If your child is leaving for college this fall, chances are you have worked feverishly all summer to ensure all your ducks are in a row. You’ve had your student’s car serviced, signed a lease, and written the tuition checks; but have you reviewed your insurance coverage? Transitioning to the college years means your child will be more independent, but will still rely on you for financial support. Continue reading to learn about the four of the most common insurance mistakes college-bound students and their parents make every year.
#1 Not Purchasing Renters Insurance
It may seem like a given – your homeowners insurance will cover your student’s belongings in the event of a theft or other covered loss. But what if your child is living off campus? Many homeowners policies have exclusions for personal property protection, particularly when the student is only attending school part-time or otherwise renting an apartment or house off-campus. Renters insurance is highly affordable and easy to acquire; not to mention it could save thousands of dollars in replacement costs for furnishings, electronics and other personal belongings lost due to a covered event.
#2 Not Creating an Inventory List
Many students load down their cars and leave for college with no record of what is taken. If an insurance claim needs to be filed, parents have the burden of proving the value of those belongings, including electronics and smart devices that can easily be worth thousands of dollars. As you are helping your student pack, write down everything you send, from toiletries and clothing to laptops, phones, TVs and gaming consoles. Snap a photo of each item to store for safe keeping with your inventory list.
#3 Letting a Friend Borrow the Car
Just because your child is driving his or her vehicle to college, it does not mean other students on campus have chosen to do the same. It is common for students away at college to rely on walking and bicycling, and occasionally request to borrow the vehicle of a roommate or friend. If you own the car your child has lends to a friend, you could find yourself on the hook for damages or liability caused by the reckless driving of your child’s friend. Consumer Reports also warns to think twice about letting your child lend a vehicle to a friend, as accident claims could lead to increase in your insurance premiums.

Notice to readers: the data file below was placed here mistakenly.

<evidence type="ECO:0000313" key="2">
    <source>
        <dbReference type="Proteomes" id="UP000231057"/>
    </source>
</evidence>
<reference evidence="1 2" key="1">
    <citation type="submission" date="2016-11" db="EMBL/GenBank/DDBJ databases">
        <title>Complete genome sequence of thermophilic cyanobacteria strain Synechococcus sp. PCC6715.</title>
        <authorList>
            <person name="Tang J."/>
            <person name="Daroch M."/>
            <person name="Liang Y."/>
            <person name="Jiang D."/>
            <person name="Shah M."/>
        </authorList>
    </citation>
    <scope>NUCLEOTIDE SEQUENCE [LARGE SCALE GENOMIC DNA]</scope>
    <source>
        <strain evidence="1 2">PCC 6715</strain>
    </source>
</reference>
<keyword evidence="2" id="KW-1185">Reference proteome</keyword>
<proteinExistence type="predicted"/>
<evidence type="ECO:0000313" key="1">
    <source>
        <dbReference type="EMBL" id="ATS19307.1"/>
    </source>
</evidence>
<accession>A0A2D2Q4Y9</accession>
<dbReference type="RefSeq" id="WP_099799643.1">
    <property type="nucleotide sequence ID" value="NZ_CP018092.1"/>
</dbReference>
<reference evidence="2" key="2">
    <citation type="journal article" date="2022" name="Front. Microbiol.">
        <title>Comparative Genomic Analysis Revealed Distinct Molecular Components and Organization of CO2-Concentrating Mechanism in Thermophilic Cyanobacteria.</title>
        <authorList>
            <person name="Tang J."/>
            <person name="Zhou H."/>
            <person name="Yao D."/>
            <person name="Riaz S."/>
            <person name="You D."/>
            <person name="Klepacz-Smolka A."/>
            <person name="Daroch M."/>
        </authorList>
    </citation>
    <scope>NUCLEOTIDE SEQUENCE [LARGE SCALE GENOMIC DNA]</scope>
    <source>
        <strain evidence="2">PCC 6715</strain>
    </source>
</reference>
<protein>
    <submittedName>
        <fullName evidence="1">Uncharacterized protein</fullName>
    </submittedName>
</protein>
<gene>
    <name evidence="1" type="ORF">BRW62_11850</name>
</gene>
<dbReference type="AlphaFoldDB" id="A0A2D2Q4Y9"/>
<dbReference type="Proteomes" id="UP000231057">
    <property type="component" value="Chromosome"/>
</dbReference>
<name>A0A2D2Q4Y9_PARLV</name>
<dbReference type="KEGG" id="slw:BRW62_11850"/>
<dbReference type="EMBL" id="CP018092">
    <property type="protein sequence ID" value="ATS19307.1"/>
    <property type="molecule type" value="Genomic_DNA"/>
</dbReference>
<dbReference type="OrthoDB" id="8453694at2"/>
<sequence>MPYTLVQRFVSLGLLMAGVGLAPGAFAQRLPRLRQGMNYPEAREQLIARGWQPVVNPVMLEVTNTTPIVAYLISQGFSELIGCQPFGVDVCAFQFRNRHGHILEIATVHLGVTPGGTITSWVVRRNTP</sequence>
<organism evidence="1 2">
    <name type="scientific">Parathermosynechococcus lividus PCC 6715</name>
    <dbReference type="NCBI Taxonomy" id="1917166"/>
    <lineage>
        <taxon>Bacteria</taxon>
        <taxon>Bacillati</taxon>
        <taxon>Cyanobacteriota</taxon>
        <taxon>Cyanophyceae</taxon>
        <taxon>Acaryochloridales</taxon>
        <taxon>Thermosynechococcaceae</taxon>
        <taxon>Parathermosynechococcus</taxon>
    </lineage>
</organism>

#4 Not Searching for a Network Healthcare Provider
If your family has health insurance through work or a private plan, chances are your student has elected to remain on your plan throughout college. The Affordable Care Act makes it possible for all adult children to remain on a parent’s health insurance plan until age 26, making health coverage more accessible and affordable during the college years. If your student is moving to a new area or new state, however, your coverage may be limited. It is important to check for healthcare providers near your student’s campus that participate in your network health plan. If your student needs to see a doctor or visit an emergency room while away at school, he or she should know which physicians and hospitals to seek care from to avoid unexpected claims denials or expensive out-of-network deductibles.
Contact Our Office for Help Avoiding Costly College Insurance Mistakes
If your student is one of the 15,000,000 kids leaving for college this fall, now is the time to review your family’s insurance coverage. We’re here standing by and ready to assist you in examining your current policies for potential coverage gaps. We can also provide you with helpful tips for avoiding unexpected liability or personal loss expenses while your student is away. For more information or to get a no-obligation, free college insurance quote, contact our office today. We look forward to serving you soon.